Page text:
If you have any information on this subject, such as other reputable studies or the results of your own home trials, I do hope you will consider posting them here.
This is the second summer I've grown zucchini and yellow squash in my garden. Both years the leaves become covered with powdery white mildew. Eventually the bottom leaves die and the new leaves soon become mildewy as well.
I have had two different water systems, underground that waters only the roots, and above ground, but only watering in the morning so the leaves get dry. It didn't seem to make any difference, they were covered with mildew with both systems. I don't want to use a chemical fungicide unless there's no other option to get good healthy leaves. I don't want to eat fungicide. I would be grateful for any help.
By LeeAnne67 from Bothell, WA
September 10, 2011
I feel your pain. I've been plagued with powdery mildew for over two decades. It is nearly impossible to get rid of because it lives in the soil from year to year and is both air borne and water borne. One of my yards is so infested with it that I cannot grow any vegetables there at all. It is extremely contagious and easily transmitted by the hands and gardening tools.
The only thing I've learned to do is manage it, somewhat, by eliminating flowering plants that easily succumb to it - morning glories and sunflowers, for example. It attacks nearly all soft leaved plants, so your squash is easy prey. Remove infected leaves immediately and harvest very early, not letting the fruit remain on the vine too long, then pull up the plant when the mildew begins to overtake the it. I've managed to grow squash quite successfully with this kind of diligence. Also, areas of the garden that get the longest hours of full sun seem to thwart the invasion. If anyone knows a cure I'd sure like to know about it.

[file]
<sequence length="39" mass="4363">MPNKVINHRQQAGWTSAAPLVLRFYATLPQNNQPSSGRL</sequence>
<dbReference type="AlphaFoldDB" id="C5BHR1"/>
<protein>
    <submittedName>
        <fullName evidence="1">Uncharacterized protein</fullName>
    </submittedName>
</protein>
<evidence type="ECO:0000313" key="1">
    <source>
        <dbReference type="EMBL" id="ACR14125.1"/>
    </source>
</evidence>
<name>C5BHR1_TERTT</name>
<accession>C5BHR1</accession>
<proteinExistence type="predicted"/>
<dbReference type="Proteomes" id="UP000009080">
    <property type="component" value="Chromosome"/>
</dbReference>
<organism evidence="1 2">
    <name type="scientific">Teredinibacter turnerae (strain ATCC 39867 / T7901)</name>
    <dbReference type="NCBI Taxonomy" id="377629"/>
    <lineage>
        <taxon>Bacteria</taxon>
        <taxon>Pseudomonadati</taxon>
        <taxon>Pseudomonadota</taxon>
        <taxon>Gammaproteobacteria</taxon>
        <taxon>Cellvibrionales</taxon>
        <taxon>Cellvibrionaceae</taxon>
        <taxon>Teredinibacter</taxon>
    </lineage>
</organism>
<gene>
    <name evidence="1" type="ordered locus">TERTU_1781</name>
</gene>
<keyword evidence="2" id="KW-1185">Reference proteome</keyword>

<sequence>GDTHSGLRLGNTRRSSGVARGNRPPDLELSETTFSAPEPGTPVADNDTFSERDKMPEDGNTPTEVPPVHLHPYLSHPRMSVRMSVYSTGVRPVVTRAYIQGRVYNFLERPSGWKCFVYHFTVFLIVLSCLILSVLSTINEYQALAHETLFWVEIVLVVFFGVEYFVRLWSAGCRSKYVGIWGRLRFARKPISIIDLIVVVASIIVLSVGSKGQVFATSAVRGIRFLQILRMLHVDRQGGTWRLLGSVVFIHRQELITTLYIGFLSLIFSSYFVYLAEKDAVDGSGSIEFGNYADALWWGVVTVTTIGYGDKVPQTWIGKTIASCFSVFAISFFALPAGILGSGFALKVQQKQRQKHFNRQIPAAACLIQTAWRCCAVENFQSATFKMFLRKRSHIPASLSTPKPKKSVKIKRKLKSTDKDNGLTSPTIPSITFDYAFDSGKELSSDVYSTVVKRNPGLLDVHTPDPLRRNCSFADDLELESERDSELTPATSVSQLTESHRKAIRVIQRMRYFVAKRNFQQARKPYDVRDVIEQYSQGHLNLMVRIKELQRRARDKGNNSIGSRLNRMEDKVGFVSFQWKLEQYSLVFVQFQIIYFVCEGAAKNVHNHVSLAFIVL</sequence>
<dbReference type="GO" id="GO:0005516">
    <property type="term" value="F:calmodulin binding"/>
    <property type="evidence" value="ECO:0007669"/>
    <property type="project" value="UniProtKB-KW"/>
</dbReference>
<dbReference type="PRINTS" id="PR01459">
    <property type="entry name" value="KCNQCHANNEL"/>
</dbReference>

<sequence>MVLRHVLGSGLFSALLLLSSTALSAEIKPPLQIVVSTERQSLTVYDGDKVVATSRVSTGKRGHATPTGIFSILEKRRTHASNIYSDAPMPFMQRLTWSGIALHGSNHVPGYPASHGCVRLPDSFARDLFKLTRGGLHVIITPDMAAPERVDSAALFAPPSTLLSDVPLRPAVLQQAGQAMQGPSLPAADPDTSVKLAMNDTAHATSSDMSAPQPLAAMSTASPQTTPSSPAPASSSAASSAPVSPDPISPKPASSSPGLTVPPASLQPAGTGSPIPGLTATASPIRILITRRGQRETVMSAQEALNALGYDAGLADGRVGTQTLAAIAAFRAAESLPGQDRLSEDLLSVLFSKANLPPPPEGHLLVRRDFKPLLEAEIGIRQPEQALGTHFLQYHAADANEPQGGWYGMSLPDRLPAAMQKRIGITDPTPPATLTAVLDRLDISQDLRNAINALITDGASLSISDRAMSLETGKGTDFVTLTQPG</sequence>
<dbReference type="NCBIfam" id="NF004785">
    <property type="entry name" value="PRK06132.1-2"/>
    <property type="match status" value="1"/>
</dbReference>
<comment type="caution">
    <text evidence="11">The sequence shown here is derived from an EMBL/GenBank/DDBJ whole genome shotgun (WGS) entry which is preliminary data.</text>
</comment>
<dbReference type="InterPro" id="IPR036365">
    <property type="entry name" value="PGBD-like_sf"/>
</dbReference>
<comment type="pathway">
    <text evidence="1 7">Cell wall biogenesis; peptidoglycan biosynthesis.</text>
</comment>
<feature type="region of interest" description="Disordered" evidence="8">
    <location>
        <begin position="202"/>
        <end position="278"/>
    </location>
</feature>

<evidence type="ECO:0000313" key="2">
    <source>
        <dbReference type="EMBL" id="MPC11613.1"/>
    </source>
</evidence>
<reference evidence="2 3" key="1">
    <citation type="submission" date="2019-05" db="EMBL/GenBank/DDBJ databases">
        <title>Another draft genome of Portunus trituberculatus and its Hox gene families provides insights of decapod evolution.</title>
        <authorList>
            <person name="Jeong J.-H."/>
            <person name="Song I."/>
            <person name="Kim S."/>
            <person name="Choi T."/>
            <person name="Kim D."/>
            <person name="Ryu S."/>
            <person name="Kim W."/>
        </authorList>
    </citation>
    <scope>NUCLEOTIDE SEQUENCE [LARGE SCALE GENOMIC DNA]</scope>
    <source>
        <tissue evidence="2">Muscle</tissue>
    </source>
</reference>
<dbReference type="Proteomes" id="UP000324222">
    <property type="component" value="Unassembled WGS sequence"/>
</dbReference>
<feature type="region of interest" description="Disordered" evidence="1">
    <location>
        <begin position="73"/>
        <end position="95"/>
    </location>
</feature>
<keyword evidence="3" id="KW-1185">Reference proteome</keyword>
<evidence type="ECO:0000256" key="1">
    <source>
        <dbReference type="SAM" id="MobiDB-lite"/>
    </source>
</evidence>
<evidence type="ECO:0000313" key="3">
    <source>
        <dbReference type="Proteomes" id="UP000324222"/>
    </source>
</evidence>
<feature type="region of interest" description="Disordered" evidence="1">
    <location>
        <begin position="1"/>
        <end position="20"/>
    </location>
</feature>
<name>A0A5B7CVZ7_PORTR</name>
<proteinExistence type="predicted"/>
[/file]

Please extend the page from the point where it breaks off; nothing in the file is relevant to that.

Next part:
I recently noticed that one of my succulent houseplants, a kalanchoe, has powdery mildew on the leaves. I just moved and it is in a new location, but nothing else has changed. How to I treat the leaves? They now have brown spots where I have wiped it off. Thank you for your suggestions.
By Barbara from Bremerton, WA
There has got to be something you can do to get rid of the powdery mildew. I have tried compost, mulch, and last year I put in some tomato cages to keep them off the ground. They had the most beautiful vines, some 5 feet tall, but when the fruit set all the vines died! I wish I could send a pic of the vines.
My hibiscus plant has a white powdery substance on the leaves and stems. The leaves turn yellow and fall off. How do I get rid of it? What is it?
By Dawn H